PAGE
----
03 July, 2010

Lincoln Park

Aunty's showed up just in time for the 4th of July, as she usually does, and so there shall be nothing more adventurous this weekend than sitting hunched over near my bedroom window attempting to catch a glimpse of a few stray fireworks.  Woot, right?  But at least I'm able to revisit adventures past, and thanks to my trusty Sony Cyber-shot, you're coming along.

Last Monday, after the planes, we visited the Sound.  Lincoln Park's just a few short miles away.  Like many parks around these parts, it has interesting rocks.  I encountered one almost immediately upon hitting the beach, which meant the beach got neglected:

I have no idea what it is.  Even close inspection hasn't enlightened me:

Since I'm tired of looking at interesting rocks and having no idea what they are, I'm thinking a geology course is in order as soon as I can find a suitable one nearby.

Eventually, I tore myself away from the huge interesting green boulder and noticed there were some huge mountains peeking out through the clouds:

Those I can identify.  They're the Olympics.  And on a clear day, this view has got to be spectacular.  I'll be going back.

There was a lot of driftwood on the beach.  And we got to see just how it's getting there:

Total river of driftwood, meandering across the Sound.  It says interesting things about the currents, and I wish I could understand its language.  Perhaps a course in oceanography will be in order, too.  I hope there are field trips.

Later, we got a slightly bigger peek at the Olympics:

And more interesting rocks.  Here we have a chunk of something (basalt?) with some interesting mineral encrustations:

Really really need that geology course.  Whatever it was, it was purty.

And remember when I mentioned lotsa driftwood on the beach?  I've gotcher driftwood right here:

More like a drift tree, really.  It was very nearly taller than I am, and I'm not a short woman.  It was a great place to clamber up, perch, and watch the Sound whilst talking to my best friend on ye olde cell phone:

Bits of it are decaying into soil, but the rest of it feels like it plans to be there for several centuries.  I hope so.  It was a friendly place to perch.

Speaking of really ginormous things, here's one of the ships that wanders the Sound:

And, total shocker, another interesting rock:

If I'd had a front loader and a truck, I'd have a very well-decorated porch just now.  It was tough enough just limiting myself to a (large) pocket full o' pebbles.

Lincoln Park is right by the Fauntleroy Ferry terminal, so you can watch the ferries come and go.  Here's a ferry with a sailboat:

On down the beach, I came across a barnacle-encrusted driftwood log.  Page Charles Darwin, stat!

So that's what sailors gripe about.  Can't say as I blame 'em.  Those look like they'd be tough to scrape off.

Seattle's got plants everywhere, taking advantage of every single toehold they can find.  Here are some flowers making a rather drab wall all artsy:

Later, I stumbled on this bit of driftwood that seems as obsessed by rocks as I am:

It had rocks clutched tightly in several places.  Some looked like they'd been wedged there by the waves, but it seems it grew around at least a few of them, and refused to let go when uprooted.  I understand how it feels.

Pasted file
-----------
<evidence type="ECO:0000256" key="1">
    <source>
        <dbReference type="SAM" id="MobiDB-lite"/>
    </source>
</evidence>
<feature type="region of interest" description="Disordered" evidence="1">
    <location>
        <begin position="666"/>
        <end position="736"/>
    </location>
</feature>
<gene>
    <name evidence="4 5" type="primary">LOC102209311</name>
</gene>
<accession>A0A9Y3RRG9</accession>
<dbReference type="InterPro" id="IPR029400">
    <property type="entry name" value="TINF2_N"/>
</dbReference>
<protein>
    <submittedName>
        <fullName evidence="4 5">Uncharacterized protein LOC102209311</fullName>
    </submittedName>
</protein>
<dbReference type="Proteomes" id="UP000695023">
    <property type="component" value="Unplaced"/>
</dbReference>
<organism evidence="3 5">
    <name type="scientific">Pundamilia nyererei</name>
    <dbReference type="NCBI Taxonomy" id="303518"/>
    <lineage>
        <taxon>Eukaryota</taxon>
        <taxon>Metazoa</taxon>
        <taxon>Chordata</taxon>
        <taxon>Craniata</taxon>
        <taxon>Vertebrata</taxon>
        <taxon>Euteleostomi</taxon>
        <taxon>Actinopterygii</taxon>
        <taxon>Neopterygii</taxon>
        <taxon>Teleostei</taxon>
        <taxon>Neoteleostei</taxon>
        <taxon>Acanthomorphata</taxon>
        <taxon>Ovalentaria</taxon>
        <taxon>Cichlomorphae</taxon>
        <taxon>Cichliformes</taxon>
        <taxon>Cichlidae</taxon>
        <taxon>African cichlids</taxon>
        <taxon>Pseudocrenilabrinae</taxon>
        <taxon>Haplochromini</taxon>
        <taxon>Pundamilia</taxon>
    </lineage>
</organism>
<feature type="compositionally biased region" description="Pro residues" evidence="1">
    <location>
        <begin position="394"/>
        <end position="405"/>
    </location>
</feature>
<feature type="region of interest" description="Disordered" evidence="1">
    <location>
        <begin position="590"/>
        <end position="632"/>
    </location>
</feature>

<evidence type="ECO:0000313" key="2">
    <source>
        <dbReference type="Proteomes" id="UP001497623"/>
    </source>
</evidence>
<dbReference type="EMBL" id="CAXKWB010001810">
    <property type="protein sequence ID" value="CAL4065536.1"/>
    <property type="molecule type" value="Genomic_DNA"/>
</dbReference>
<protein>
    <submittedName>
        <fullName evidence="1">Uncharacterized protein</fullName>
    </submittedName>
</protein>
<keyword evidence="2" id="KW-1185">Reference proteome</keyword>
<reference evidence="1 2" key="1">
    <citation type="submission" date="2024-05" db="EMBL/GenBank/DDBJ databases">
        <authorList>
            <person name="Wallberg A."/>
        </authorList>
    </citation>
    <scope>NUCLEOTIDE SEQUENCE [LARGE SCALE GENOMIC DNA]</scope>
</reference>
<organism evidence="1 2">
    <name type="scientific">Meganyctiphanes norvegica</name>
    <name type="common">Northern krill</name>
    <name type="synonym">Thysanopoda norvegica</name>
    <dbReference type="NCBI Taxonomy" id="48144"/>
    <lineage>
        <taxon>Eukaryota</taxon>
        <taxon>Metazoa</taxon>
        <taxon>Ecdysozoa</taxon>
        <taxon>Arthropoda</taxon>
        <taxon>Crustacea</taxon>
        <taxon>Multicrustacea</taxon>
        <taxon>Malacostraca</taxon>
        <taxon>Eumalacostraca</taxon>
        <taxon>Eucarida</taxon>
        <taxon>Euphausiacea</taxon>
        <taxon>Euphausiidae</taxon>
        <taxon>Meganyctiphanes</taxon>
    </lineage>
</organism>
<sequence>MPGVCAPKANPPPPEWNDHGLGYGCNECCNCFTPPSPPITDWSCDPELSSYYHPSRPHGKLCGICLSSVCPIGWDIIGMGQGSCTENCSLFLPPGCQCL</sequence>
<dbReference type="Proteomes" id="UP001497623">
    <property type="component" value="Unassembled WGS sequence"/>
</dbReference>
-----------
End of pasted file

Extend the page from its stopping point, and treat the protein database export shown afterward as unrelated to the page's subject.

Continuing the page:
Eventually, we waved goodbye to the beach and headed out for dinner.  Of course, not two minutes after we left the park, the sun came out.  Welcome to Seattle.  It was pretty much gone by the time we left the restaurant, but we had just enough light left to go visit Cujo's basalt:

Some artist has hauled a bunch of basalt columns to town, carved bits and pieces of people and creatures in them, and then bunged them in Burien.  Cujo found this stuff when he was wandering around in search of a burger, and when he told me about it, well, of course I had to see!

On the way home, I hit sunset proper at Bellevue, and it was surreal.  Nothing quite like a powerful sunset behind a bunch of lovely skyscrapers.  Alas, I was on the freeway, and couldn't get off in the most artistically optimal spot, but I got a few pretty shots:

And that's that.  At least until the next adventure...


Suzanne said...

great photos dana and now i wanna know what those rocks are... let me know what ya find out

Karen said...

It's really tough to be sure from photos, but your green boulder looks like serpentinite. The basalt (if you say so; it looked more like andesite to me) appears to have the remains of an intrusive quartz vein attached to it.

Quartz is deposited in veins wherever hot water can squeeze up through the cracks in rocks. I've seen veins so small you need a microscope to spot them; the largest vein I've seen, in the Sierras, was about 2 meters wide. And my experience is very limited.

In the first picture of your driftwood tree clutching a rock, the rock looks like conglomerate. I couldn't tell in the other picture.

And yes, you should take a geology class! You'd love it! Don't know about other states, but here in California the state university system requires a certain number of upper-division science units for non-science majors. These aren't dumb-downed classes, they just don't require a lot of background, and the general public can take them through a program called Open University. You've been teaching yourself enough geology that you're ready for one of these classes. Look around and see if you can find something similar!